Ratcheting Up Reporting Rules
Ed Foulke was quoted on Human Resource Executive Online on October 6, 2014. The article “Ratcheting Up Reporting Rules” focused on OSHA’s new workplace death and serious-accident reporting rules which have employers scrambling to ensure they are reporting a much broader array of workplace incidents.
Ed called the injury reporting requirements “significant” on two counts. For one, OSHA has expanded the need for OSHA call-ins by employers, particularly the change from three to one when it comes to hospitalizations, amputations and loss of an eye. “Under the former rules, very rarely would more than three people go to hospital in a single incident, so the new rules can exponentially increase reporting,” said Ed.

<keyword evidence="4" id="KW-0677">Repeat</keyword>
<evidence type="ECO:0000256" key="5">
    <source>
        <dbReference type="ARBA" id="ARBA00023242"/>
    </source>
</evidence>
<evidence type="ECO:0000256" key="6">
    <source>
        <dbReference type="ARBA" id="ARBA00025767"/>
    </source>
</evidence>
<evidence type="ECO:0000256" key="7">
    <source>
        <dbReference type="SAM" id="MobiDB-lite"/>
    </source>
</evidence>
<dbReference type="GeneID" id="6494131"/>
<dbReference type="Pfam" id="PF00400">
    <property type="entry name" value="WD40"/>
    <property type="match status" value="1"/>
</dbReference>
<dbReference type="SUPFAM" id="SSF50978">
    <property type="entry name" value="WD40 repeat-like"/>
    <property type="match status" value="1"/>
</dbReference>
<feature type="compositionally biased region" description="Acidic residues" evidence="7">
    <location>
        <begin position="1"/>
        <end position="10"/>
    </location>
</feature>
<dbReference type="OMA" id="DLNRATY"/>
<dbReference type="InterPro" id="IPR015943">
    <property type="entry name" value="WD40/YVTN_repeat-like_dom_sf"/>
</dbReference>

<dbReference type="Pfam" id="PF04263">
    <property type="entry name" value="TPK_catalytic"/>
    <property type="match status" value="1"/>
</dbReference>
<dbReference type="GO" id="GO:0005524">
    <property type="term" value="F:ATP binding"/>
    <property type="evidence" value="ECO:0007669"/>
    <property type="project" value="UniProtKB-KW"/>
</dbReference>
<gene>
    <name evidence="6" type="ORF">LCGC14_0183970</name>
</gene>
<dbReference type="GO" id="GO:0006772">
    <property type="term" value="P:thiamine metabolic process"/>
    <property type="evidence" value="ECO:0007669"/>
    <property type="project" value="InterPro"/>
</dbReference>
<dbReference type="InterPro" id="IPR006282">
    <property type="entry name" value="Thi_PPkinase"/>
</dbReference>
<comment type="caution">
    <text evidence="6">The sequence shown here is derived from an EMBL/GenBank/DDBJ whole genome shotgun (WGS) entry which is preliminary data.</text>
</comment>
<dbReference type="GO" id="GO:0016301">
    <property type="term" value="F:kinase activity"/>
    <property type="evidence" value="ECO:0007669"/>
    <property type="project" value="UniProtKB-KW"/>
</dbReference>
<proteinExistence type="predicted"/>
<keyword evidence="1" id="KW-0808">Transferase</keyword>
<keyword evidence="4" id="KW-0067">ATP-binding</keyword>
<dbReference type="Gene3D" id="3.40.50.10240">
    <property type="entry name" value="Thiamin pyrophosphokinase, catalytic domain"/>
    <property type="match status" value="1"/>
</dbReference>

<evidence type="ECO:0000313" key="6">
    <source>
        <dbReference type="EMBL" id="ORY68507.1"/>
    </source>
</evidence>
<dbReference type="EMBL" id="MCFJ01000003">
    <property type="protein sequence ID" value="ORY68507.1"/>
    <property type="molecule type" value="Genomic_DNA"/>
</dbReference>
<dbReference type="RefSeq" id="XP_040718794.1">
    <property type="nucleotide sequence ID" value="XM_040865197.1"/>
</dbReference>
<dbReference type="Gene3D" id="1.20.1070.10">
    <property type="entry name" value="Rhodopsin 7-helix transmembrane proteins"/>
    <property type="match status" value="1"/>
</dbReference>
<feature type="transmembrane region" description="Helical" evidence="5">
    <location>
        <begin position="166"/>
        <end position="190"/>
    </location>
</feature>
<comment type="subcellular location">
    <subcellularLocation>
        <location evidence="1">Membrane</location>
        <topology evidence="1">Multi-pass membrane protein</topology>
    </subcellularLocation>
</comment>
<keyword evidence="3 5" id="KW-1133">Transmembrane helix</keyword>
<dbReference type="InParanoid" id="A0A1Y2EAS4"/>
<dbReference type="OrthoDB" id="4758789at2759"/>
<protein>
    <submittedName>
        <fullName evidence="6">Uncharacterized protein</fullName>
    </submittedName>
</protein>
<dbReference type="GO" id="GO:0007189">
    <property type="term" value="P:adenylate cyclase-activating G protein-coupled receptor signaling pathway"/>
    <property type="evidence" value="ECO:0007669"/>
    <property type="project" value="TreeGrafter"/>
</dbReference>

Ed added that, to complicate matters, OSHA has expanded the definition of amputations, so that even the loss of the tip of the finger, for example, without bone loss, now is considered an amputation, which is a reportable injury.
“That could lead to huge numbers in terms of reporting,” said Ed, adding that another interesting provision in the updated regulations is the addition of 25 new industries that are required to keep injury and illness records -- called “OSHA 300” reports. That list, which will be posted on the OSHA website, includes segments such as “bakeries and tortilla manufacturers,” auto dealers, building supplies, beer, wine and liquor stores, performing arts companies and lessors of real estate.
“OSHA never talked about it during this rule-making process for three years,” said Ed. “Plaintiff’s attorneys, unions, anti-industry groups and other organizations can easily obtain that information, and that could lead to increased litigation.”
To read the full article, visit Human Resource Executive Online.